I know. I know. There’s that word again, “Passion”. “We should all be passionate.” “What is your passion?” “What is my passion?”
Over these last few decades that encompassed the self-help movement, the career development journey, and the self-actualization experience, we saw the word “passion” emerge like never before. We were all suddenly charged with a mission to find our passion and live it out loud.
While I agree that passion is an integral ingredient to a fulfilling life, I believe that the pursuit of passion in our lives and our careers has become a bit of a monster for many people. In some instances, it has become an obstacle.
It must be a common human trait, in an effort to gain understanding, to try and put things in a box or to give everything a formula or a track, in order to feel safer and more in control of our surroundings and our circumstances. Regarding the pursuit of passion, I find that many people have personified their passion as if it is an elusive animal with great speed and the desire to never be caught.
In essence, we can end up spending all of our energy, converted to stress and worry, sitting still and trying to discover our passion. In the meantime, we forget to move and forget to live.
While coaching college students, I talked with many of them who were worried that they were the only ones amongst their friends who had not discovered a passion. For some, this meant that their friends knew exactly what they wanted to do for work after graduation. For some it meant that they were concerned that they did not feel strongly about one exclusive compelling life mission. They didn’t have a Nobel Peace prize winning answer for, “What do you want to do with your life?” They’d become stuck believing that they had to find their one guiding star, the thing that would make them work through the night, the thing for which they would sacrifice life and limb to pursue, before they could get busy living out the rest of their lives. You can imagine the anxiety this created in many students. I find that it perplexes adults of all ages, in fact. I tend to think of an image of someone climbing the tallest mountain attempting to reach the sun. You’ll work very hard and impress yourself and others with your masterful efforts, though you will never actually reach the sun. Is this what people mean when they say, “It’s the journey that counts?” I don’t think so.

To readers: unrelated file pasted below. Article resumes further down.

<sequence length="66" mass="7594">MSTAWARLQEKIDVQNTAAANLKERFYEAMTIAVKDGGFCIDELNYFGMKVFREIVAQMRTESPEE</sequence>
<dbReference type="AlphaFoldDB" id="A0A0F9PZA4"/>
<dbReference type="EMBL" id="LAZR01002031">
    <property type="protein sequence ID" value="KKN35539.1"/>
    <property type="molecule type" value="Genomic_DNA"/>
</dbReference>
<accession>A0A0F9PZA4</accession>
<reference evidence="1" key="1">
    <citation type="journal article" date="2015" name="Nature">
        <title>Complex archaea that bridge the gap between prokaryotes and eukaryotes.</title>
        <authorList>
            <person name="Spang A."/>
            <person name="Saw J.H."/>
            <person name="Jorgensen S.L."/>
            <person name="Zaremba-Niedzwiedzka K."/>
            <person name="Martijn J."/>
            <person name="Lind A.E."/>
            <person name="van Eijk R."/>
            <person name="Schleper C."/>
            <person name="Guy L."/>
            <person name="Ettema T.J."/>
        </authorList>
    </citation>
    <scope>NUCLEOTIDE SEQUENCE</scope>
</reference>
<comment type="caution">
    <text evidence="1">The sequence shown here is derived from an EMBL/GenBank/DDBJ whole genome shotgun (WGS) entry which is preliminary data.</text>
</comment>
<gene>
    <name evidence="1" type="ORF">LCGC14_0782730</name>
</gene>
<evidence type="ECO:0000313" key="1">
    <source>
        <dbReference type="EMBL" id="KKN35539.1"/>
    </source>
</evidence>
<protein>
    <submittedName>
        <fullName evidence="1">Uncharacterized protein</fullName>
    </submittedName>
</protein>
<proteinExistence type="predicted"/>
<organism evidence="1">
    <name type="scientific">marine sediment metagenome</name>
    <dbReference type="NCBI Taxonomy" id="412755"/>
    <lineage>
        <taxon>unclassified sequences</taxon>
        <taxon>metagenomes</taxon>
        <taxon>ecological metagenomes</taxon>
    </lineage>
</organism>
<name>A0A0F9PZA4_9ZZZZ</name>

Once again, this way of thinking suggests that every person has one main mission, and we are all supposed to figure it out and then go do it. Sounds easy right? Then why does it have so many people stopped in their tracks, sinking in the mud?
One gift I have always enjoyed that was given to me by a client when I taught voice lessons was a painting/drawing that was accompanied by the words, “I spent a long time trying to find my center until I looked closely one night and found it had wheels and moved easily in the slightest breeze, so now I spend less time sitting and more time sailing.” ~ Brian Andreas
I admit that it took me a while to fully understand the meaning of that message. Passion is a word we use to describe an intangible gust of feelings, spirit, and motivation that needs no explanation. It just calls us to its splendor. And we go. What a wonderful gift!
So, with that in mind, do we really think that passion is limited to each person finding his/her “perfect” job function? Seriously? That sounds silly, now, doesn’t it?
Some people have felt pulled in one direction, towards one occupation or one mission, for most or all of their lives. Great! That is THEIR tug. And passion can ebb and flow with the rest of life. And passion can be silent at times and deafening at times. And passion can be about flow, or a mode of operation, or a way of thinking or living. It can be about how you want to live. It might be about how you work, where you work, what you do. Your passions might change throughout your life, and that is ok! So, what does that mean if you feel stuck and have been searching for your one “passion” for years? Is that search keeping you from making a change you already want to make?
I propose that you think of passion as a gift inside you that feeds your soul in different ways at different times in your life. Have you wanted to step out of your 9-5 work life but haven’t made the move because you are first waiting to discover your passion? What if your passion is to abandon the trappings of that which makes you feel lifeless? What if that is it? OR, what if you have to make that move in order to free yourself from drudgery and refresh your spirit for further exploration?
“Passion” is not meant as another box or a trap in which you should reside. It is the tap on your shoulder or the gust of wind that reminds you that you are uniquely alive and have options. You do not have to stop living in order to move towards yourself and your true desires. These desires and your evolving and changing passions will go with you.